The queen got a huge buff around 1500, where she gained the powers of the rook and bishop together. There was even a time in 1700s Russia when the queen could also move like the knight. Prior to the 19th century, the queen was considered so important, that the rules even dictated the requirement to announce to your opponent when the queen was in a position to be captured. Basically like calling “check”, but for the queen too.

The King (The Shah)

An 8th–10th century King (Shah) carved of jet.

I lied earlier. The king is the least changed piece. The king hasn’t really changed at all. Granted, some of the rules and options have evolved around the king. But, like many kings of the past, he won’t change for anyone.

Origin of the Rules of Chess

Even though Chess only has a mere 8 by 8 grid, no fog of war, no technology tree, no random map or spawn position, and only 2 players, both sides exact same pieces, it’s a game that has withstood the test of time unlike any other. Even though Chess’s rules took us millennia to really nail down.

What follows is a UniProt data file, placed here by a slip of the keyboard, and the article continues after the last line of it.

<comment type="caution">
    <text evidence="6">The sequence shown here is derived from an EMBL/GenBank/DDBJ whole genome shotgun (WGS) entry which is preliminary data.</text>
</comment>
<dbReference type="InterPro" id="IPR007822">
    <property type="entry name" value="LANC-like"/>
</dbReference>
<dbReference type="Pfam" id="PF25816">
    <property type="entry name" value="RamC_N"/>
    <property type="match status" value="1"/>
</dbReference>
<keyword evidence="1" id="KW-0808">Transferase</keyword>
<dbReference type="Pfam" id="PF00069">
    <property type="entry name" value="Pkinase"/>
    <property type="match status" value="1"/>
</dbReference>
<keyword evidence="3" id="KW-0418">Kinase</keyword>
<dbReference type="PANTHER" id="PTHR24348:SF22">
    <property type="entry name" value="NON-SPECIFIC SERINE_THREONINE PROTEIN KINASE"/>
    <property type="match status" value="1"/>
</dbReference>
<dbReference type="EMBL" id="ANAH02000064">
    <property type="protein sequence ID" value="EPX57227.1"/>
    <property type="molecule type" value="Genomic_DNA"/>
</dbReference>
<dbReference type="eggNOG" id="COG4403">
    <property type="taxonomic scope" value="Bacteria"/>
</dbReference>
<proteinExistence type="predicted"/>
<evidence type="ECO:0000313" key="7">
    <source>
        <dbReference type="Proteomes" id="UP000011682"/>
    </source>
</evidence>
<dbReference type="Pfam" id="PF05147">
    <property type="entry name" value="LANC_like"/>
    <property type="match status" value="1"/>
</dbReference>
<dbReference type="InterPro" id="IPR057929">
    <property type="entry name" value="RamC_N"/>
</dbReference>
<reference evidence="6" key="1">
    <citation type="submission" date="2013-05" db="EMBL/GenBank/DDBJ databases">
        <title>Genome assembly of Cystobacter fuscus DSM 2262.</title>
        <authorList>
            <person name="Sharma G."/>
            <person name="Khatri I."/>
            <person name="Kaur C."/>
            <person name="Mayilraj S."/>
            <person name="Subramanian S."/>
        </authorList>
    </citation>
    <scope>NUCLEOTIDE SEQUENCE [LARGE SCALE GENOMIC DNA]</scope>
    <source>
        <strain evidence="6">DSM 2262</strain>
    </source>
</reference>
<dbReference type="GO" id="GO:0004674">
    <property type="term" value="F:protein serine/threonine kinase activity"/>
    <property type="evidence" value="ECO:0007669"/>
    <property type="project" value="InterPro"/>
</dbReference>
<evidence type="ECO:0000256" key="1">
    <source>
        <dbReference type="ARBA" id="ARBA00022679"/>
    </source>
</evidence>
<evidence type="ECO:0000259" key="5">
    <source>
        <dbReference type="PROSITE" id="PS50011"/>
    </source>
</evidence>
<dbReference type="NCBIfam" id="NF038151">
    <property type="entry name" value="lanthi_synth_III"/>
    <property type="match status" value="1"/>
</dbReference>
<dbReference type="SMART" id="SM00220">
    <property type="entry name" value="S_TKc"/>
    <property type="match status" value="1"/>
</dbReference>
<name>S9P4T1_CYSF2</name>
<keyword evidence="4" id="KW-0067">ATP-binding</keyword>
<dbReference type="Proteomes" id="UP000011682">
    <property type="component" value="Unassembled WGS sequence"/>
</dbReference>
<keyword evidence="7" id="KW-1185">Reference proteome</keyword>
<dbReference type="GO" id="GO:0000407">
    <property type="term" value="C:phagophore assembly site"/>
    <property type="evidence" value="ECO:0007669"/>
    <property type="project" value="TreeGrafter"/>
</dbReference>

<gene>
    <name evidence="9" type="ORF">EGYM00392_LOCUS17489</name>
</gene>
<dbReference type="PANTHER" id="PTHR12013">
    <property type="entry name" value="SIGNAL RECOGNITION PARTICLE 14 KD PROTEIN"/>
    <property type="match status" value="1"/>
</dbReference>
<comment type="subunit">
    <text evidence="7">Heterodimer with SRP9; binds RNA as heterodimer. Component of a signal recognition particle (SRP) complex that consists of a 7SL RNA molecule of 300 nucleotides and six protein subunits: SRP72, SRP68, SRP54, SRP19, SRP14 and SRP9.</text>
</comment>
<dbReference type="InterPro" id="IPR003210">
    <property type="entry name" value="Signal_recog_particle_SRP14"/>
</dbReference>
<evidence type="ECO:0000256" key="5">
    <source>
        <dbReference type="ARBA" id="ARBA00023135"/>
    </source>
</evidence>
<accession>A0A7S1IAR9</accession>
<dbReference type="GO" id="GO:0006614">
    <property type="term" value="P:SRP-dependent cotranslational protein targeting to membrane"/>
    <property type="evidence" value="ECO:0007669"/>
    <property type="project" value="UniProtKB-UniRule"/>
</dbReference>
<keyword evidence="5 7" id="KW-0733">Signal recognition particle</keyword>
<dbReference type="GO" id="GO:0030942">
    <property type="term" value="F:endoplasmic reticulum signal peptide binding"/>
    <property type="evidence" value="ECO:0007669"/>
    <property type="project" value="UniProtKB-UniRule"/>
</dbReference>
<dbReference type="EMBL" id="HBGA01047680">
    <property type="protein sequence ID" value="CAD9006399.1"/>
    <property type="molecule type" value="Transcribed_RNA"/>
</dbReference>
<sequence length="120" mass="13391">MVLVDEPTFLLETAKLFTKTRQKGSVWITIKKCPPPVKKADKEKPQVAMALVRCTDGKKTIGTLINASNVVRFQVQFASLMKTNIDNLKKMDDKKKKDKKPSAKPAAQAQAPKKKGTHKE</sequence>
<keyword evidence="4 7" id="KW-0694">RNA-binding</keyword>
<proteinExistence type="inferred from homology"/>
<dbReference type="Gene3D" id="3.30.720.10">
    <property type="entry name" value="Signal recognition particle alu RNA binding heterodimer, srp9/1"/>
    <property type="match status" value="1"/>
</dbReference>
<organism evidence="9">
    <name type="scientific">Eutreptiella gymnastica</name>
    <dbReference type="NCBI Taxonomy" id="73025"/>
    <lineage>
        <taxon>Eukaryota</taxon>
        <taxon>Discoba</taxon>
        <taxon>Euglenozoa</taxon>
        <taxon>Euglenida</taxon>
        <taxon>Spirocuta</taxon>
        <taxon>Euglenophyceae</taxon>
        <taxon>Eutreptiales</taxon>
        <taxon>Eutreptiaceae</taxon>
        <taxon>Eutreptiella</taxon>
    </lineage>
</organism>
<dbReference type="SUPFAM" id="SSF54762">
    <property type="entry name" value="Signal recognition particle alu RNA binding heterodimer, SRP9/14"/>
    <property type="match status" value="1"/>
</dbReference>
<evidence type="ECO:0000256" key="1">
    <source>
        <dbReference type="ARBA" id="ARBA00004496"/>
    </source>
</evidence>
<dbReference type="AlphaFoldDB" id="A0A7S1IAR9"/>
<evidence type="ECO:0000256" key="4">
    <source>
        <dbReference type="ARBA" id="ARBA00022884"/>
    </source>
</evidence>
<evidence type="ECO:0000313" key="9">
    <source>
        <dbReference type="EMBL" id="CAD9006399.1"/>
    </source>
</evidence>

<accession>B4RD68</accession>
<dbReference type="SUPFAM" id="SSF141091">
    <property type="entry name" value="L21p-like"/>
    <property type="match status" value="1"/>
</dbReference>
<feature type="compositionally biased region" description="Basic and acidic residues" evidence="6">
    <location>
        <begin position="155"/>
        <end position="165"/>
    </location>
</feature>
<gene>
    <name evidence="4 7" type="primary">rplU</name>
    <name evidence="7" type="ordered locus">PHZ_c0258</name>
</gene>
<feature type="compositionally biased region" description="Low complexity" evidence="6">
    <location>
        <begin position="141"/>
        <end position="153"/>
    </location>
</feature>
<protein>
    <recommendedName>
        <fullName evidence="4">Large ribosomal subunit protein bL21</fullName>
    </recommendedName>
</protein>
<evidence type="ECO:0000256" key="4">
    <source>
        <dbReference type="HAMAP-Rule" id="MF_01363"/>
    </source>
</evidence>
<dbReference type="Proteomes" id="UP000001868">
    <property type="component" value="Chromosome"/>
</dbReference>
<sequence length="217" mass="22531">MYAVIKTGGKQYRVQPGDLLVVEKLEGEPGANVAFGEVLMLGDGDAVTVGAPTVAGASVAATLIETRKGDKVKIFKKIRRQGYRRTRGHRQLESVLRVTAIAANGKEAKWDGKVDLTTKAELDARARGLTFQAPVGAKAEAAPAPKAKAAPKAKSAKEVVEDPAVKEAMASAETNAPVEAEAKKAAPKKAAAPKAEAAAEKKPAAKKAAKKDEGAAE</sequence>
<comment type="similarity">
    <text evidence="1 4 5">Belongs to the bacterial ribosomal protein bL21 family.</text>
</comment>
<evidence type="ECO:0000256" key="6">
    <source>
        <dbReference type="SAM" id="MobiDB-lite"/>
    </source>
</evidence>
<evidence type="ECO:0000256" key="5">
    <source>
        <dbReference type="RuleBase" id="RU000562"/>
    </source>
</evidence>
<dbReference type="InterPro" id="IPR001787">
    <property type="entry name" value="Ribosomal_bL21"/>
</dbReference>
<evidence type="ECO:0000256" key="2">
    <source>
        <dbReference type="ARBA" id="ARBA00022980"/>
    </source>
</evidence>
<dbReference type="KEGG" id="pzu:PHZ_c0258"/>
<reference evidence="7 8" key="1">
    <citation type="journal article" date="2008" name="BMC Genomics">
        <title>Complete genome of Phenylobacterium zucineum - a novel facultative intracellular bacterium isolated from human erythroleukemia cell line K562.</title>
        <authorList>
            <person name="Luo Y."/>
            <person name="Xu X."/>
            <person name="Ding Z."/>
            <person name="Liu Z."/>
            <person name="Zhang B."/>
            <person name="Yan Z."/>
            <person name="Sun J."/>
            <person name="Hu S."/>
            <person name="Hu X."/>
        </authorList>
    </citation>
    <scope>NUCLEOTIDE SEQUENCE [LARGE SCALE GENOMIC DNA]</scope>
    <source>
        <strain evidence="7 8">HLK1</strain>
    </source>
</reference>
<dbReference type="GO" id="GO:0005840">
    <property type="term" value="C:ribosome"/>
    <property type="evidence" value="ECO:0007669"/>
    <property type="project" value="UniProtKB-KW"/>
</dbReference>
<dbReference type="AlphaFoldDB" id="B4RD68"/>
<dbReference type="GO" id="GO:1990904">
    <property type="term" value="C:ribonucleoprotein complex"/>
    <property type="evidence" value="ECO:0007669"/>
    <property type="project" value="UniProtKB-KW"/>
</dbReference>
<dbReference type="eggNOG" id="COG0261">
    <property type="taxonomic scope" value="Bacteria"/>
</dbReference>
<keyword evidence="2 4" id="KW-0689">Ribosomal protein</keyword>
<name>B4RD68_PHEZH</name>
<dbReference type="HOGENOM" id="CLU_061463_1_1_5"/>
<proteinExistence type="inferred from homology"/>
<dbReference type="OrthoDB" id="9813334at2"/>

Knights Templar playing chess, Libro de los juegos, 1283

The general rules of Chess started to become mostly solidified around 1200-1400, things like piece movement and initial setup. The game was hugely popular in the European regions, especially Spain, Italy, and France.

The Modern Era

As Chess moved into the 1700s, the era of romanticism began to infuse into it. Chess sets began holding these lofty aspirations of being a game of beauty and elegance. Chess was a duel of wits, and as such, many of Chess’s best-known gambits were founded around this era. Similarly, many of the more minute rules of Chess are set, like rules for stalemating.

Adolf Anderssen

By the 1800s, Chess was a global sport. The first modern Chess tournament was held in London in 1851 and won by German Adolf Anderssen, the leading Chess master of his time. Since then, Chess tournaments are found the world over. With the invention of computers, the first “chess engines” were invented in the 1960s and now anyone with the wherewithal to do so can hop on over to and play against anyone in the world.

Nowadays, Chess is as much a part of pop culture as anything else. Shows like The Queen’s Gambit really skyrocketed Chess’s popularity, and Grandmasters like Hikaru Nakamura and Magnus Carlsen are celebrities in their own right, both with social media followings in the millions.

It’s clear that Chess is a game that will not be forgotten anytime soon and will certainly be enjoyed for another 2,000 years. But who knows how much it will change by then?

Author: Matt Sall